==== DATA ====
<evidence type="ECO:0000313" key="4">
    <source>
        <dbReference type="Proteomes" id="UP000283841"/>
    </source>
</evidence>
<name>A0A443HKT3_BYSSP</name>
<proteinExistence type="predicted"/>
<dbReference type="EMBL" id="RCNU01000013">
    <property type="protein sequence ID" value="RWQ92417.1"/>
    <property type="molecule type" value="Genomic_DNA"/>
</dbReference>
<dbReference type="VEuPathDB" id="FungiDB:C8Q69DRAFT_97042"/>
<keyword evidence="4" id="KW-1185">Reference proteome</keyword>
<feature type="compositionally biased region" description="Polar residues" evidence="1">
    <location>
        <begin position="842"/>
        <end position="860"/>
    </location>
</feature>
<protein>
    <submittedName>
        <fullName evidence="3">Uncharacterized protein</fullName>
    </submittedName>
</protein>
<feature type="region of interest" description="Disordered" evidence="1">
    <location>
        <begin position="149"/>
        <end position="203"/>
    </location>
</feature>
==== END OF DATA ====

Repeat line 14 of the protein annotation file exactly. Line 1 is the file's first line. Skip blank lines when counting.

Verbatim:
<feature type="compositionally biased region" description="Polar residues" evidence="1">